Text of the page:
At this point, Judge Owens had the prosecutors (Fowler and Calhoun) and defense counsel (Coleman and Botts) brought to his chambers. He told them that he did not "perceive at the moment any necessity for the court to relieve [Coleman or Botts] or making any change" in the defendants' representation. Then, he turned to the question of whether Coleman's and Botts' fees constituted the proceeds of drug trafficking and therefore ought to be deposited in the registry of the court. He raised the question because experience had taught him that south Florida drug traffickers frequently arrange to hire attorneys to represent those in their organizations who happen to get arrested. Judge Owens deferred resolution of the question, however, and concluded the session by stating that "if it turns out that the money that you [Coleman and Botts] have been paid is forfeitable, then the Court will cause you to be compensated under the Criminal Justice Act."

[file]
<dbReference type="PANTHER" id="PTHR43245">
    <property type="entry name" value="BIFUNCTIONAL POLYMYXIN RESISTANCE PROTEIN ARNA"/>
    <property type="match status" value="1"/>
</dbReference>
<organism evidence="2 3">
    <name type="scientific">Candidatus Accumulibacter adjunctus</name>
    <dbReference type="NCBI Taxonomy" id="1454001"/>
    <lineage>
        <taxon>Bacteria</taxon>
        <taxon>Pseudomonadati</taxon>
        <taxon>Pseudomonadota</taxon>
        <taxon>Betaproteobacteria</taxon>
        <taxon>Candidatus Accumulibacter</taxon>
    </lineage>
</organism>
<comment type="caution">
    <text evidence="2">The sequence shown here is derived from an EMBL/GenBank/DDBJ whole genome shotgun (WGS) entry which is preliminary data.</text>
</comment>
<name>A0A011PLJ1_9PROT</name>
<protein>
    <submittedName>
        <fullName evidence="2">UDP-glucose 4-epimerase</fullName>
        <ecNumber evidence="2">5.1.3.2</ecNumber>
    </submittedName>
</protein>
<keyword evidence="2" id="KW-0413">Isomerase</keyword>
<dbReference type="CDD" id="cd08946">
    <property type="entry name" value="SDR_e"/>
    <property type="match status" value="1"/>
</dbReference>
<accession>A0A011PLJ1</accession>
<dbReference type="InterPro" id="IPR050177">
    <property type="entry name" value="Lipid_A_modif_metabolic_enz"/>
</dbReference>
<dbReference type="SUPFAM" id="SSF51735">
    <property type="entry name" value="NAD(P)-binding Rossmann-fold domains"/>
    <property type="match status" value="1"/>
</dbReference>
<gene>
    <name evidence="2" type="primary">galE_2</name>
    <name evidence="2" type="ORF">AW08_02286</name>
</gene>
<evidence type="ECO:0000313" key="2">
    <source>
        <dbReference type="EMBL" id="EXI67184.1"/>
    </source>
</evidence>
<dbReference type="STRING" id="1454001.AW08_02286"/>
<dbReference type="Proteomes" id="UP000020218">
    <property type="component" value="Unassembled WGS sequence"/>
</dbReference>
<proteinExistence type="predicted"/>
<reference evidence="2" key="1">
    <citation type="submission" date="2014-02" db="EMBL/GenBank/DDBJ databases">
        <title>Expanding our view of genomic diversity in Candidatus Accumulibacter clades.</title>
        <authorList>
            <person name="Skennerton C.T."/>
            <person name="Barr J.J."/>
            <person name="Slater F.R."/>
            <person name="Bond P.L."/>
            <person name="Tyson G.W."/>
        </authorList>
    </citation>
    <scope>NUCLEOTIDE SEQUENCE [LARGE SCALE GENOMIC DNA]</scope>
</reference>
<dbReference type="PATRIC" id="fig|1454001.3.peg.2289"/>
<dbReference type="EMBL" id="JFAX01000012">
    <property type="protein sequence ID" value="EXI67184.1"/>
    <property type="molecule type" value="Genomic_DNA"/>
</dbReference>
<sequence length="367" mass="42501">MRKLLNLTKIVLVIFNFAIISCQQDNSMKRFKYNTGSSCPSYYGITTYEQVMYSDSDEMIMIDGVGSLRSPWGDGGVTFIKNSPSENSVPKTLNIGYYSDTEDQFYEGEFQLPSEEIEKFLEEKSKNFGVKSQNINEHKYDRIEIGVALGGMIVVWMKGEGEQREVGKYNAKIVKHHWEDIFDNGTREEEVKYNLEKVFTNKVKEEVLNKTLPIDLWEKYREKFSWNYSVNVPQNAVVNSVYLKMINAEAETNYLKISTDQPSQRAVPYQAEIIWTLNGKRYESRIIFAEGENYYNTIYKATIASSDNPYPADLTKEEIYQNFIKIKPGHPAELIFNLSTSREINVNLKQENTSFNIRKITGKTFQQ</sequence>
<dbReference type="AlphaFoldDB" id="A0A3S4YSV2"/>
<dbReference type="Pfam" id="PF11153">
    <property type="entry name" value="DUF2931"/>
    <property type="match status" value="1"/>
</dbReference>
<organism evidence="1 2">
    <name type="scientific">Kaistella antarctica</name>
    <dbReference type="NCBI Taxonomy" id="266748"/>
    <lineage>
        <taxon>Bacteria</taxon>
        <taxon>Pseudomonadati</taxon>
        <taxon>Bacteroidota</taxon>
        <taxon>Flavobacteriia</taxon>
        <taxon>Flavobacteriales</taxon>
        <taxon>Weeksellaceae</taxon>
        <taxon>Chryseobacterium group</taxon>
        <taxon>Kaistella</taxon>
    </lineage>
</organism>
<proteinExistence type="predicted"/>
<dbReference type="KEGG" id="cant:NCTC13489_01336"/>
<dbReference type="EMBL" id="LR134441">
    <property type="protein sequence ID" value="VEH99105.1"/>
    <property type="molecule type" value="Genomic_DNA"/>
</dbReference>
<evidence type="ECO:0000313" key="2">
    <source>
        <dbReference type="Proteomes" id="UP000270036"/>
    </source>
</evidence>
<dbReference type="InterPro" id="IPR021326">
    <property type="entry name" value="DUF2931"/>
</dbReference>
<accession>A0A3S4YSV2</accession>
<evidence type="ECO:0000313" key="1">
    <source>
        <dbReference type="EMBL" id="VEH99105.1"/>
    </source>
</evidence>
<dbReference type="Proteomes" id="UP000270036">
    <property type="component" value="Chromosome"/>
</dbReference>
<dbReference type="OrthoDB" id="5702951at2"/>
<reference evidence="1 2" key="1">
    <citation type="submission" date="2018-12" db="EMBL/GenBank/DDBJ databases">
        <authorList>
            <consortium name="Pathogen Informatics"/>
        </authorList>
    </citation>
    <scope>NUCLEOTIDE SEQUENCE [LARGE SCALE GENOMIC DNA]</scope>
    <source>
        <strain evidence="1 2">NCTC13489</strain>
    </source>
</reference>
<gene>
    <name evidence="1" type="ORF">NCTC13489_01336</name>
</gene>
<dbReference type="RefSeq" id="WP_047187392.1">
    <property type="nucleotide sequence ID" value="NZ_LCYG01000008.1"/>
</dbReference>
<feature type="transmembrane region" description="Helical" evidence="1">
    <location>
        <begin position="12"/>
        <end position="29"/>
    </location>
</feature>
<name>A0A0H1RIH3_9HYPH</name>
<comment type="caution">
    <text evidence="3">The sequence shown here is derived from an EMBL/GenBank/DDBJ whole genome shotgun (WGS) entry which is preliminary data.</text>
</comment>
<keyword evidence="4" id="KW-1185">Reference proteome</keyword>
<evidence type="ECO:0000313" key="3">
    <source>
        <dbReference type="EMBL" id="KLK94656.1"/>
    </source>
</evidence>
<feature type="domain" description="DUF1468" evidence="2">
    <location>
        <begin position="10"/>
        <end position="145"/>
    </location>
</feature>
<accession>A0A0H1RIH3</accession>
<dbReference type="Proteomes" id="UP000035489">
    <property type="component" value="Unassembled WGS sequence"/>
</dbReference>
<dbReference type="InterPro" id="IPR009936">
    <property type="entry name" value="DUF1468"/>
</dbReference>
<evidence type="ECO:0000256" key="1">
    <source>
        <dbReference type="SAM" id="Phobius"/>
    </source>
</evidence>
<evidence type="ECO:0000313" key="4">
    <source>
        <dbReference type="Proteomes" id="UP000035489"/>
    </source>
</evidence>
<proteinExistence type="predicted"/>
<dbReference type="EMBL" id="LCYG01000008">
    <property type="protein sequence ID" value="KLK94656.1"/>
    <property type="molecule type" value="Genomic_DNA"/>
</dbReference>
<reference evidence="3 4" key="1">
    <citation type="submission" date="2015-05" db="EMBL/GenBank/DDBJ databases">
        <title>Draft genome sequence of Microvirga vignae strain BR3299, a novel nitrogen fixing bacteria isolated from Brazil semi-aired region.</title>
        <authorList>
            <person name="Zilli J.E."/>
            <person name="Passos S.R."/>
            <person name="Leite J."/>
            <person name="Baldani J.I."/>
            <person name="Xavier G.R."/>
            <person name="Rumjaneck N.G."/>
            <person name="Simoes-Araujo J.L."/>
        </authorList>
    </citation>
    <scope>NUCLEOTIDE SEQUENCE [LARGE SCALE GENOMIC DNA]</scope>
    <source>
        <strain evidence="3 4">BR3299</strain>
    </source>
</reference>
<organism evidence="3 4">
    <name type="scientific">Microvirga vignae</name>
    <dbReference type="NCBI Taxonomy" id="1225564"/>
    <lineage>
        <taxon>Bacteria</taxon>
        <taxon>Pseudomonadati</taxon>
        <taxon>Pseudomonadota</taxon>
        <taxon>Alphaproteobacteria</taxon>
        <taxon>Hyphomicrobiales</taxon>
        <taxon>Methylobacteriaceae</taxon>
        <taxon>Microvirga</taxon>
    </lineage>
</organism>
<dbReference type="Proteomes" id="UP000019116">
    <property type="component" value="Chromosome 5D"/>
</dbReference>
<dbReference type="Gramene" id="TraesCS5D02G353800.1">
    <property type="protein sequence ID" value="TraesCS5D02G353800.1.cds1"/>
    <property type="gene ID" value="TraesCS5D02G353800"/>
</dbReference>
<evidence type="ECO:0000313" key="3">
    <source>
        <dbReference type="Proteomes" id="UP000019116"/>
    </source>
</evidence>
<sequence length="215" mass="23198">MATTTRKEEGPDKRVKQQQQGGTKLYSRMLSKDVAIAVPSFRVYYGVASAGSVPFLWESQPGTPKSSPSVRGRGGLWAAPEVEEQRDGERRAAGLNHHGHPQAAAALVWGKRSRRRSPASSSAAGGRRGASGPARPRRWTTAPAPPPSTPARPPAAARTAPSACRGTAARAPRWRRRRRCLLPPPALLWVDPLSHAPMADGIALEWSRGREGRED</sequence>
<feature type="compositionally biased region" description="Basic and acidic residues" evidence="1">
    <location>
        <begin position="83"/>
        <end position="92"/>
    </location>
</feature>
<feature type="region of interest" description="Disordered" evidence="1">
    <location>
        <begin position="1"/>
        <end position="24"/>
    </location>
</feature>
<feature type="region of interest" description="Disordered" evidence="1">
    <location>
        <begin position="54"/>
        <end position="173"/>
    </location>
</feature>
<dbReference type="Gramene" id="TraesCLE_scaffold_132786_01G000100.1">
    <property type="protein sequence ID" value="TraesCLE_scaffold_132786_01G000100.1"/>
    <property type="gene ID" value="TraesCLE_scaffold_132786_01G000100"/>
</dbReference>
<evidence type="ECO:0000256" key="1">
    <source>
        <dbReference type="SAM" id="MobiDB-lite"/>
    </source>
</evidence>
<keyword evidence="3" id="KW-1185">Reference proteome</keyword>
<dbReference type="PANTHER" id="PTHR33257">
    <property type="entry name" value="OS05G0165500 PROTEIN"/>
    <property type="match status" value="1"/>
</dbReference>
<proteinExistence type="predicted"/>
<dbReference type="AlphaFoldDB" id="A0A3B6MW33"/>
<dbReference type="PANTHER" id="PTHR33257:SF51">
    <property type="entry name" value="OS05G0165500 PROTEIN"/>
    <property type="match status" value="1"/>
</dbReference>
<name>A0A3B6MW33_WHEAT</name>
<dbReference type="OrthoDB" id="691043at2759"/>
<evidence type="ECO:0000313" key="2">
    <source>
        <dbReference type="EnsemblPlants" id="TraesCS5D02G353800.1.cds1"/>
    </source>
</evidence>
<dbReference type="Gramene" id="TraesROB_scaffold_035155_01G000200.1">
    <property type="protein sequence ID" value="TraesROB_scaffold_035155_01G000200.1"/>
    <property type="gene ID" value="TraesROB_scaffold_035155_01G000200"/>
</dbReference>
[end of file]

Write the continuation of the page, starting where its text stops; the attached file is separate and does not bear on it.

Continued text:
Following this chambers conference (actually sometime after the lunch hour), Judge Owens called attorney Schwartz in Miami. The court reporter took down the conversation that ensued. Judge Owens told Schwartz that he had learned from counsel that Schwartz had paid all or a part of Botts' fee for representing White. Schwartz, in response, said that, after appellant's and White's arrests, he had gone to Georgia to see Coleman (who had once clerked for Botts). Coleman had already gotten Botts into the case. Schwartz then met with Botts. Botts said that Coleman had paid him only part of his fee and he wanted the rest. Schwartz said that he did not know where Coleman got the money to pay Botts. Schwartz added that the "gentleman [who] came to me and ... paid my fee ... also said ... 'here is $5,000 for Mr. Botts.' " Schwartz told the gentleman that he was not the one who had retained Botts to represent White, but that he would pass the money along to Botts. He thereafter mailed Botts his, Schwartz', check for $5,000. Schwartz told Judge Owens that he had never instructed Botts on how to handle White's defense; all that he did was to act as a conduit for the payment of part of Botts' fee.